Your Diet Has A Direct Impact On Your Emotions
Have you ever eaten a meal that left you feeling tired, irritable, and even depressed?
Why is it that we recognize how a child’s behavior can be negatively influenced by a poor diet, but we fail to realize how it affects us, too?
A growing number of psychiatrists and mental health professionals are practicing what’s called “nutritional psychiatry”, and they’re studying the connection between food and mood.
Besides the usual questions doctors ask their patients, they’re starting to inquire about what they typically eat for breakfast, lunch, dinner, and snacks.
Some believe that conditions like depression, anxiety, and other mental illness conditions could be greatly improved with the right diet.
Studies are showing that the brain thrives on nutrient-rich foods which improve cognitive function. Nutritional psychiatrist, Dr. Drew Ramsey says, “Our highly processed Western diet is not giving the brain what it most craves to work at its best”.
Many doctors have had great success with patients that have made healthy diet and lifestyle changes. Some were even able to lower their prescription medications or eliminate them altogether.
You may wonder how diet and mood are connected. Eating a highly-processed diet with refined sugars and high-fat foods leads to inflammation which interferes with proper brain function causing more stress and more inflammation.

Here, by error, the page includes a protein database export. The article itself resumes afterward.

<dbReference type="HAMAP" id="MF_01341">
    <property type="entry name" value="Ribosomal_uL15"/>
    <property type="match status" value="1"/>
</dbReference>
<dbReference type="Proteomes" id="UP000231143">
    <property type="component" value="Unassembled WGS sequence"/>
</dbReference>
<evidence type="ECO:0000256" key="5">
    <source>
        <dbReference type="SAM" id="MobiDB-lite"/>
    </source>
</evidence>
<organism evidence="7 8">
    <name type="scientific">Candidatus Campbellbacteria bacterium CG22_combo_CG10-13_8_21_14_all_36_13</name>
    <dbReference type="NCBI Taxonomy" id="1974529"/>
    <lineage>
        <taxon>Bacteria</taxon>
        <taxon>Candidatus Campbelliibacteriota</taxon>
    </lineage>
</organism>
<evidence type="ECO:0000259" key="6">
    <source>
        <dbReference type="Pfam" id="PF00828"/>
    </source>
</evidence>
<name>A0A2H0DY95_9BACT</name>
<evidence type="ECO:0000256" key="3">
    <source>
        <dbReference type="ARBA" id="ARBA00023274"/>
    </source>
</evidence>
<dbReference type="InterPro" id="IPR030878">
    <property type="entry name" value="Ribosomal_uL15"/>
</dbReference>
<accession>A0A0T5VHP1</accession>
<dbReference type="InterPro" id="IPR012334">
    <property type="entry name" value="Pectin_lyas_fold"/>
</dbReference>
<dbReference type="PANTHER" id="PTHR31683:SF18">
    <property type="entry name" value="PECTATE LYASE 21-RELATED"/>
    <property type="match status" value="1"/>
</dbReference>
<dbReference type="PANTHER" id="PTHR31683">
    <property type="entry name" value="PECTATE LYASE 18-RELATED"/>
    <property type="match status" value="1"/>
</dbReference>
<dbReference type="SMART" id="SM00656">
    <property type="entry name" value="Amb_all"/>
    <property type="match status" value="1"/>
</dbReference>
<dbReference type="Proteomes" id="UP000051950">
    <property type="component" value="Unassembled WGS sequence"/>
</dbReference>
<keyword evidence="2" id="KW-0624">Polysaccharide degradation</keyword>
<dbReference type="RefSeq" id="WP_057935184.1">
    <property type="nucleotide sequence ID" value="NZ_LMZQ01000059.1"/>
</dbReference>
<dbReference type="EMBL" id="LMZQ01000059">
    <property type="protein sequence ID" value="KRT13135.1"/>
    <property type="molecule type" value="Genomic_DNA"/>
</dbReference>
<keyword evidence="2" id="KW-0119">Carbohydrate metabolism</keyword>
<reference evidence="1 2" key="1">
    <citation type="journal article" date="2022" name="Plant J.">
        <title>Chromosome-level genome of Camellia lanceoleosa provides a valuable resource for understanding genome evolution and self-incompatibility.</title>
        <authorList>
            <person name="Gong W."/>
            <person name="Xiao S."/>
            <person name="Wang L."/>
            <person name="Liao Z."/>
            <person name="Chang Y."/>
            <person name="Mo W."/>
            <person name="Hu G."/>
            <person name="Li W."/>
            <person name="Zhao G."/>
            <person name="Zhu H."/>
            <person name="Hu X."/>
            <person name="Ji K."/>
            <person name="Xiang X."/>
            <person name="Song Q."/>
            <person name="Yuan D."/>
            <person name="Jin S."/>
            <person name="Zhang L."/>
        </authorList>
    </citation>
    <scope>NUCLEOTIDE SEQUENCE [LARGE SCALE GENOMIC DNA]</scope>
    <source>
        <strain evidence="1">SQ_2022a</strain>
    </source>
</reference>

On the other hand, a diet rich in vitamins and minerals from fruits, vegetables, grains, and high-quality proteins helps reduce inflammation.
Foods like leafy greens, kale, and spinach are loaded with nutrients like magnesium. Berries, avocados, fatty fish like salmon and tuna, and nuts are all great anti-inflammatory foods.
The gut and brain are connected and what you eat does matter. When you eat a wide variety of nutritious foods along with living an active healthy lifestyle, you’re better able to handle occasional stress and negative influences.
Living a healthier life also helps you to maintain a healthy weight, have more energy, and more easily face challenges that come your way.
According to Dr. Ramsey, “A more resilient brain can start with your next meal”.